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The U.K. has approved the COVID-19 vaccine rollout for children despite evidence that it is killing them.

The Daily Expose has misinterpreted FDA data, which has not shown that COVID-19 vaccines have led to deaths among children.

On September 13, 2021, The Daily Expose, a misinformation news site, reported that the U.K. Chief Executive Health Advisor Chris Whitty approved the rollout of Pfizer-BioNTech vaccines, despite evidence suggesting that many children died during trials. The piece refers to a previous article, which cited a fact sheet provided by the U.S. Food and Drug Administration (FDA) to give credence to the claim. However, the claim is false, as the FDA figures have been taken out of context.

According to the fact sheet mentioned, the most common local reaction recorded was pain at the injection site, reported by 86.2 percent of participants. Most described it as mild or moderate, while 1 percent described it as severe. Other local reactions recorded were swelling (6.9 percent) and redness (5.8 percent). It added that cases of myocarditis had been reported in cases outside of these trials. As Logically has previously reported, none of these cases of myocarditis have led to any deaths.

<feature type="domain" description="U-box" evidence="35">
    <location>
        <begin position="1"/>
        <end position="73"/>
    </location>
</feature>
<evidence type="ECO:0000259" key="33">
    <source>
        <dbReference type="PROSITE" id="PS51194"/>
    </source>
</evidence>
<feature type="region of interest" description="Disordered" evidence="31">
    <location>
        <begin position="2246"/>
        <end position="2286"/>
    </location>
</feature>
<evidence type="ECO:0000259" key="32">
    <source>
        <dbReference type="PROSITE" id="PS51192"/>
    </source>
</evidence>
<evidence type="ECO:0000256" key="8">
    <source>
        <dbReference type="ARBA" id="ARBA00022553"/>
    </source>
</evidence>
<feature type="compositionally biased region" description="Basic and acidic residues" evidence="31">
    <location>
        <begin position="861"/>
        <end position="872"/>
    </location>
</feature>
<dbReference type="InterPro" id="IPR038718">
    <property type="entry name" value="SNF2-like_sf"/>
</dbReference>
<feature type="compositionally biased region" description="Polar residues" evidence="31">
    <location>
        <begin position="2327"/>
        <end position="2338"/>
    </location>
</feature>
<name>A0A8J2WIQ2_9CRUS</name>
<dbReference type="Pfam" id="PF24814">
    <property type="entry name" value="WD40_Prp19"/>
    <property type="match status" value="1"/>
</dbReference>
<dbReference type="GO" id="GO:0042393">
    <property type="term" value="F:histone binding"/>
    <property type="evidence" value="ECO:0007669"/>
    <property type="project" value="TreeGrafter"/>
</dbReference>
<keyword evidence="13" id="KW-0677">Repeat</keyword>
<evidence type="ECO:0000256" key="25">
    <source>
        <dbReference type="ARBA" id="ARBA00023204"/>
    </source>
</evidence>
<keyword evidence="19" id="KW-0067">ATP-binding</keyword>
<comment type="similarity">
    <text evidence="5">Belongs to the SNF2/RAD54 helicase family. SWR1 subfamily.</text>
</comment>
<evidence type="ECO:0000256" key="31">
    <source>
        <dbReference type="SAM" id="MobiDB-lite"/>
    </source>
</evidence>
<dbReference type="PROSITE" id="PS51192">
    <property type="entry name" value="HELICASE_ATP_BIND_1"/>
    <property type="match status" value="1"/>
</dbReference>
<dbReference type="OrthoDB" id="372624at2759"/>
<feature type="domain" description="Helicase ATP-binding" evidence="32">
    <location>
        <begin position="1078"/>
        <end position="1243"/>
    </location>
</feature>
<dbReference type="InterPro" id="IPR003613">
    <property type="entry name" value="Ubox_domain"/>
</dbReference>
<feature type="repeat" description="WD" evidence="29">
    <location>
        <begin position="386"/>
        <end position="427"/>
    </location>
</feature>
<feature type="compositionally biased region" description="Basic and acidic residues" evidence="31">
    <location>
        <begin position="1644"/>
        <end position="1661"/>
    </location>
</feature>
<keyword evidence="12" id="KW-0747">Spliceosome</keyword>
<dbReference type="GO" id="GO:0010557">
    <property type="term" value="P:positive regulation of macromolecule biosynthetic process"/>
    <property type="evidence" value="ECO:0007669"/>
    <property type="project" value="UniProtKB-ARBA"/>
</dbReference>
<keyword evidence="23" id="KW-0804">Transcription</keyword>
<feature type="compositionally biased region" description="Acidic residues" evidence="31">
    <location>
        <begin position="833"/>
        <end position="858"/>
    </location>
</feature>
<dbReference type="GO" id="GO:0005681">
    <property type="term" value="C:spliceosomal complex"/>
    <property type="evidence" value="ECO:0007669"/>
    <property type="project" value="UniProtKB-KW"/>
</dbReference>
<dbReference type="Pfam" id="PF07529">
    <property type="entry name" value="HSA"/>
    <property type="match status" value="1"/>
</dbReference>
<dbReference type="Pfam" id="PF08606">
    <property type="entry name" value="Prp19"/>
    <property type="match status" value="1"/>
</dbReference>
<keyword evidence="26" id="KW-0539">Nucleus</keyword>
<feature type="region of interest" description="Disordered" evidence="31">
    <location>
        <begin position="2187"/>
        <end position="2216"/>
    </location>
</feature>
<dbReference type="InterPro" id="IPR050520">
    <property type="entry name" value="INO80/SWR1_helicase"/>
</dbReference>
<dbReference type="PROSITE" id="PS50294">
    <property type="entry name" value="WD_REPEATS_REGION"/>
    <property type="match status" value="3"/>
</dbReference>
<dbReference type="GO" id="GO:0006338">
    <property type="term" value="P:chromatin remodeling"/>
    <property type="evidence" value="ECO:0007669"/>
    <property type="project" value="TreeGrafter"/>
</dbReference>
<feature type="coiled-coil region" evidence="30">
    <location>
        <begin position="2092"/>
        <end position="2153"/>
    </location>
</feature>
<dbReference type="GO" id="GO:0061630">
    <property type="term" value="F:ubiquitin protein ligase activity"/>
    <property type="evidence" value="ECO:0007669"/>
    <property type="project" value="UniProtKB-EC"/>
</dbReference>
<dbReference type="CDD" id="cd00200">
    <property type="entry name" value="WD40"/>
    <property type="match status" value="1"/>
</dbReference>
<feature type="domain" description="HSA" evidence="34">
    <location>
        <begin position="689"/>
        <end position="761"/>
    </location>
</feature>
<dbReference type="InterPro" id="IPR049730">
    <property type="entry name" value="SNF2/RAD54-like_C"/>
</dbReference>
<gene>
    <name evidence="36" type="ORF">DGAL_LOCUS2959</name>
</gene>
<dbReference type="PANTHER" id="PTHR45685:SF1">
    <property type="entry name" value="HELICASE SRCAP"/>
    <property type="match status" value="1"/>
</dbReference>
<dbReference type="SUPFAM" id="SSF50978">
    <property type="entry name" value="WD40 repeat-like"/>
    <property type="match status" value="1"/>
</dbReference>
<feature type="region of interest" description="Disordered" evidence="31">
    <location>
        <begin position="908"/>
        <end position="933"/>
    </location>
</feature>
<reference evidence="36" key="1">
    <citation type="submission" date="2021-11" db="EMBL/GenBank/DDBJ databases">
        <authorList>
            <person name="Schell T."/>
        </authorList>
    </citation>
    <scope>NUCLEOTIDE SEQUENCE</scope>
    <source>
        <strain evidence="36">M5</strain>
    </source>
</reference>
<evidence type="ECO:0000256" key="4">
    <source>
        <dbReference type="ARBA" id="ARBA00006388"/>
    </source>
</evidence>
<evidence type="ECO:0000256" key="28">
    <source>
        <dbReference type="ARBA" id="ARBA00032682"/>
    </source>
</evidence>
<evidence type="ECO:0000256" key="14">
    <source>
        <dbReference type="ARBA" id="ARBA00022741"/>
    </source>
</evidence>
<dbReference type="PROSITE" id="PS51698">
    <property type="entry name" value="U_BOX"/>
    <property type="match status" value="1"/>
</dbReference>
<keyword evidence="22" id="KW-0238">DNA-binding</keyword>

In early July 2021, the Global Media relations spokesperson for Pfizer Europe told Reuters, “Reactogenicity events were typically transient and mostly mild-to-moderate, with frequencies generally similar post-dose 1 and 2 and between age groups; an exception was a slightly higher incidence of fever post-dose 2 in 12-15-year-olds (20%) compared with 16-25-year-olds (17%).” The term reactogenicity refers to adverse effects that result from the body's inflammatory response to vaccination.

It's clear that the COVID-19 vaccine has not led to any deaths within this age group.

The COVID-19 pandemic has given rise to a lot of potentially dangerous misinformation. For reliable advice on COVID-19, including symptoms, prevention, and available treatment, please refer to the World Health Organization or your national healthcare authority.

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